Australian banks are wandering into the metaverse in search of carbon reduction: report
If you’d thought the nebulous concept of the metaverse had ceased to attract interest as the macroeconomic vice tightens, check this out. Some 91% of Australian banking executives surveyed are “hedging their bets” on it for carbon reduction.
What the? Really? Yep, according to a new report called Metaverse Benchmark for Banking, commissioned by Mobiquity and conducted by Censuswide. (The report also, by the way, focuses on the US, UK and the Netherlands.)
And not only are nine in 10 Aussie banks surveyed keen on exploring the metaverse for this reason, more than half of them (55%) have apparently put their foot on the gas (admittedly a counterintuitive metaphor) and are investing in metaverse-based technologies. The remaining majority (39%), meanwhile, have confirmed intent to do so.
“Metaverse-based technologies”, eh? Hmm… scratches chin… we’re hoping it’s the crypto-based, open-sourced, decentralised side of metaverse technologies they’re talking about, and not the walled-gardened metaversal vision of Sweet Baby Ray’s flogger Mark Zuckerberg.
That said, we’re talking banks here, so walls will obviously need to be factored in somewhere.
That’s the billion-dollar question. And at the moment, the answer would have to be: it can’t.
According to the report, despite optimism from Australian banks for positive metaversal energy-reducing solutions, that also comes with an element of doubt at this point.
Almost three quarters (67%) of Australian banking executives reportedly believe the platform may have negative consequences on their carbon footprint. However, more than eight in ten (84%) already have plans in place to address the environmental impact of the metaverse’s energy needs.
So what’s behind the tree-hugging optimistic side of this slightly confusing equation?
Gustavo Quiroga, General Manager for Mobiquity in APAC had some answers, raising the premise that the metaverse creates a “new world of potential” for banks and financial institutions to not only meet sustainability initiatives, but also enhance customer experience beyond the usual means (phone, internet, er, walking into an actual branch).
“The metaverse provides a unique opportunity for banks and financial institutions to become greener by decreasing their carbon footprint with new processes and services in a virtual realm,” said Quiroga.
“The obvious use case here is looking into how banks and financial institutions can streamline the flow of identity verification that customers are repeatedly asked to provide.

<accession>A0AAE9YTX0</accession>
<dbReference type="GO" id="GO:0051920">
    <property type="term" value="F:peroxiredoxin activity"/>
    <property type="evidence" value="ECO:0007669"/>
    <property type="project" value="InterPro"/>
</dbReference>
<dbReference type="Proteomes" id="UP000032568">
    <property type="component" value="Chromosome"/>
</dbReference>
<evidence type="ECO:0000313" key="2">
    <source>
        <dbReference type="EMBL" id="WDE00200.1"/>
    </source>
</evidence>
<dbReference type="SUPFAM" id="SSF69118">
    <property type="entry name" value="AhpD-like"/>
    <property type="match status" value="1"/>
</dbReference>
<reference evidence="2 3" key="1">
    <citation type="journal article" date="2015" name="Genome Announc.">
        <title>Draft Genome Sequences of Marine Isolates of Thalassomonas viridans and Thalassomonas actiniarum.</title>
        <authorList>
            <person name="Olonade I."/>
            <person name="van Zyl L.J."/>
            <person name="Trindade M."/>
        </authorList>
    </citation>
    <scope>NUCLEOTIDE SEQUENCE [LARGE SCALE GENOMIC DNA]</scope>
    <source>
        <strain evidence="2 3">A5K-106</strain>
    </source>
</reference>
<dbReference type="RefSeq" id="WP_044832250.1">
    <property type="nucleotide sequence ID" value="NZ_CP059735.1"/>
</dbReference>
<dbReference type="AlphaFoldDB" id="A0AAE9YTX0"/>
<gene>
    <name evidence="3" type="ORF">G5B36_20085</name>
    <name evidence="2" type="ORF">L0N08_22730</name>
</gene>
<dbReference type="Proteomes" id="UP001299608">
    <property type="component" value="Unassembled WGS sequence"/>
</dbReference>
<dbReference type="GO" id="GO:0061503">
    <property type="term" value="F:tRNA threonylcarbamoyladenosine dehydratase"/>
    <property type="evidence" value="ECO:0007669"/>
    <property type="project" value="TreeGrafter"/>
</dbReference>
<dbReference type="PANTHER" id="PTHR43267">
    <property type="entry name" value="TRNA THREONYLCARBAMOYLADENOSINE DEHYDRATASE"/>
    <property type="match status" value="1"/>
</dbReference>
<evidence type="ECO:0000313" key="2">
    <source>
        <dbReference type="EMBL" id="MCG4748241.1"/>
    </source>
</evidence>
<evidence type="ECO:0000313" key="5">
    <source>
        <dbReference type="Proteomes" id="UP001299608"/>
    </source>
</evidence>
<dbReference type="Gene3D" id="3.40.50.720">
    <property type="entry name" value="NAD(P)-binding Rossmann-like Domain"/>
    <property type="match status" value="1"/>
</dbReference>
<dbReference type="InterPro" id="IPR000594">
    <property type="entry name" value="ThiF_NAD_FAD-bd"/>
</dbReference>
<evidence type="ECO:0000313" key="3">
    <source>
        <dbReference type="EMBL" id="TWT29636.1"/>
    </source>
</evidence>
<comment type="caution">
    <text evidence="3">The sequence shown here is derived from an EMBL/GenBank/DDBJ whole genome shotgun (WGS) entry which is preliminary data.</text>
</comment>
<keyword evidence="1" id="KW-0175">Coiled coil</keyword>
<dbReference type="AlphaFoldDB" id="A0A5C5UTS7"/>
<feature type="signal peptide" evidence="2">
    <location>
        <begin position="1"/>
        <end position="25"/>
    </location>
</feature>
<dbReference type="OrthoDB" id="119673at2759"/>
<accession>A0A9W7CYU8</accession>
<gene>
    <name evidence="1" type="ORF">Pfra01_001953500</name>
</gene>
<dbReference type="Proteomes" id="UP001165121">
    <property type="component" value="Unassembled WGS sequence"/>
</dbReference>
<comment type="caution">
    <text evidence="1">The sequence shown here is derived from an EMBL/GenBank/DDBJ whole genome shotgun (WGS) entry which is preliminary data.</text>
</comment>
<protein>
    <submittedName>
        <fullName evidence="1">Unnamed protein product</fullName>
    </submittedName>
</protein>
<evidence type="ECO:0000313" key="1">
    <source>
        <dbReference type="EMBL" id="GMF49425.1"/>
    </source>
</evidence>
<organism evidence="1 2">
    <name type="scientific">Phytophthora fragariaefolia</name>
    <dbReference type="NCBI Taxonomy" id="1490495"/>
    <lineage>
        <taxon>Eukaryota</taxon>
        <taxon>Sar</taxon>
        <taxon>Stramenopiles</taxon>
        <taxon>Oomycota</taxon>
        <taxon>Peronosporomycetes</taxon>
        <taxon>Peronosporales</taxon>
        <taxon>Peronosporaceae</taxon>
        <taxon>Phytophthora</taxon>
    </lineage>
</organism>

“If processes such as this were digitised through a vetted data system, such as self-sovereign identity, it would help eliminate physical information processing and the carbon impact associated with such operations,” explained the Mobiquity exec.
He did caveat, however, that if the metaverse experience proves to be no better than the banking experiences currently in existence, then “we will never see a mass adoption of the metaverse”.
It’s a balancing act to get ESG right when it comes to metaverse banking, explained Quiroga and it “holds the future of the metaverse at stake” he said. Which somehow sounds like a snippet of George Lucas-written dialogue.
While not providing specifics, the report reveals that it’s the smaller banks across Australia that are adopting metaverse tech over larger institutions at this stage.
It suggests this is largely due to their smaller infrastructure, fewer employees, and simpler bureaucracy, which makes it easier to adopt and implement metaverse initiatives with minimal business disruption.
That said, one of the Big Four, ANZ Banking Group, has recently signalled its interest in the metaverse.
As reported by iTnews, ANZ is making tentative metaverse exploration, treading a cautious line for now as it would like some “really key questions” answered. Presumably before figuring out a wacky cartoon animal avatar and tip-toeing further into the space.
Speaking during an Infosys and Trans-Tasman Business Circle panel, ANZ banking services lead Nigel Dobson said the metaverse is a network that “traditional supporters of the digital economy like banks should be planning for”.
The metaverse is “just an exponential version of what’s already happening on the internet”, he added, with “technology leading regulation”, creating “a classic problem we’ve been trying to catch up with and deal with for many decades now”.